The Ravens often talk about the high expectations they have for their draft classes. They put significant value on draft picks and count on rookies to make an immediate impact.
But even with those goals, it's still surprising to see what rookie cornerback Tavon Young is doing.
The fourth-round pick out of Temple, who also happens to be the smallest player on the team (5-foot-9, 177 pounds), has emerged as a starter and seems to have solidified the cornerback spot opposite of Jimmy Smith. Young has started the last three games since Shareece Wright came up with a thigh issues, and he has no intentions of giving up that starting gig.
He just earned a game ball for the job he did against All-Pro receiver Antonio Brown in Baltimore's 21-14 victory over the Pittsburgh Steelers.
"I don't know if 'surprised' would be the word I would use, but he has not disappointed us in any way, that's for sure," Head Coach John Harbaugh said of Young.
The stellar outing against Brown was a testament to the quick strides Young has made this season. Just three weeks earlier against the New York Giants, in the first start of his career, he gave up a 66-yard touchdown to Giants receiver Odell Beckham Jr. late in the fourth quarter that proved to be the game winner.
Young faced reporters after the game, where Beckham had a career-high 222 receiving yards, and took responsibility for allowing that score. Harbaugh said that Young showed maturity and "high expectations for himself" in how he handled that moment.
"That's what we've seen from him from the first day he got here," Harbaugh said.
Young's development has been particularly impressive because the Ravens drafted him with the nickel cornerback spot in mind. They knew he could provide depth in the secondary, and that special teams would be his most likely immediate avenue onto the field.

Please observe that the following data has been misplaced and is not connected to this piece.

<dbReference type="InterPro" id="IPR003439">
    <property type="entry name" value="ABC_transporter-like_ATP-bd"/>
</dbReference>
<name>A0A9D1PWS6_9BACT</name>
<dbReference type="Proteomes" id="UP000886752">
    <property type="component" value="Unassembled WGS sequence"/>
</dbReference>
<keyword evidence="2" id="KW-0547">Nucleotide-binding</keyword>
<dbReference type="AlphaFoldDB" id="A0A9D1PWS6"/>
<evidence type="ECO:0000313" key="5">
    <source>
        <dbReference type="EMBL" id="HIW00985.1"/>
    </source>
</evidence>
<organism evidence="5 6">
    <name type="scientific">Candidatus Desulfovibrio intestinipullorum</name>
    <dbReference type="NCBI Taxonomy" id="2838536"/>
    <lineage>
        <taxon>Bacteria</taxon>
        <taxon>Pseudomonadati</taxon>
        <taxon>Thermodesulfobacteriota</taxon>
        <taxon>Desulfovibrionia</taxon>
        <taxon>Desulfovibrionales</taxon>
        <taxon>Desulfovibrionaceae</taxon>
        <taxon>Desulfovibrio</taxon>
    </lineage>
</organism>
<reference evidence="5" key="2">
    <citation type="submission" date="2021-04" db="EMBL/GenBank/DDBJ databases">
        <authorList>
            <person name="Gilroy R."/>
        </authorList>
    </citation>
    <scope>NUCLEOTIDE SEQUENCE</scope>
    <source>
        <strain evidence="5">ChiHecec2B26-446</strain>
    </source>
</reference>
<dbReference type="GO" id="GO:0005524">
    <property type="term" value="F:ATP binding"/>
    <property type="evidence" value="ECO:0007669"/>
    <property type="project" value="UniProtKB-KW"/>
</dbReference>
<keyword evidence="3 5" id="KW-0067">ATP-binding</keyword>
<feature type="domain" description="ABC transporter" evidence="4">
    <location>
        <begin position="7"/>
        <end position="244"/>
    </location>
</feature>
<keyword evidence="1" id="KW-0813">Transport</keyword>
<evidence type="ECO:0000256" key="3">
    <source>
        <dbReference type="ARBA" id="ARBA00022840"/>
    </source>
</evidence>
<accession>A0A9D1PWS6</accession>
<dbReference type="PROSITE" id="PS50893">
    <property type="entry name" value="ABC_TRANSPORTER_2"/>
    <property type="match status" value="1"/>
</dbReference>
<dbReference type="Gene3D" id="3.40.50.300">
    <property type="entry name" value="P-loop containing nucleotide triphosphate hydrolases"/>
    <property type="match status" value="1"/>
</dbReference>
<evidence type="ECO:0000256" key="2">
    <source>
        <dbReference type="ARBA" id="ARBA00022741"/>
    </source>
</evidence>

But then Jerraud Powers and Wright got banged up and the Ravens also had cornerbacks Sheldon Price and Maurice Canady land on injured reserve. Suddenly they had a need outside, so they threw Young out there.
He's started on the outside and played virtually every defensive snap the last three weeks.
"We saw it in practice and training camp that he had the potential to [move outside]. But we felt like we would be stronger if he could hold up inside," Secondary Coach Leslie Frazier said before the Steelers game. "It has been a pleasant surprise for all of us that he could match up with some of these receivers and do as well as he has."
Young played inside and outside in college, and he insists he has no preference on which spot to play.
He also hasn't seemed intimidated by the NFL stage at any point this season. His two interceptions are more than anyone else in Baltimore's secondary, and his coaches and teammates regularly praise him for his competitiveness.
"He loves the game, and we love everything he brings to our team – his confidence, his energy and just [that] he has a quiet demeanor that kind of calms everyone when we are out there," safety Eric Weddle said.
Young has already had the challenge of matching up with Beckham and Brown, two of the game's best receivers, and he's well aware that he's going to get tested more in the coming weeks. As a rookie corner, veteran quarterbacks have tried to pick on him rather than throwing to Smith's side of the field.
He's been targeted 26 times over the last three games, according to Pro Football Focus, and he's counting on that trend to continue.
"I expect that," Young said. "They always tell me that they're going to attack the young guys. That's just how it is, and when you're a young guy you just have to show them what you can do."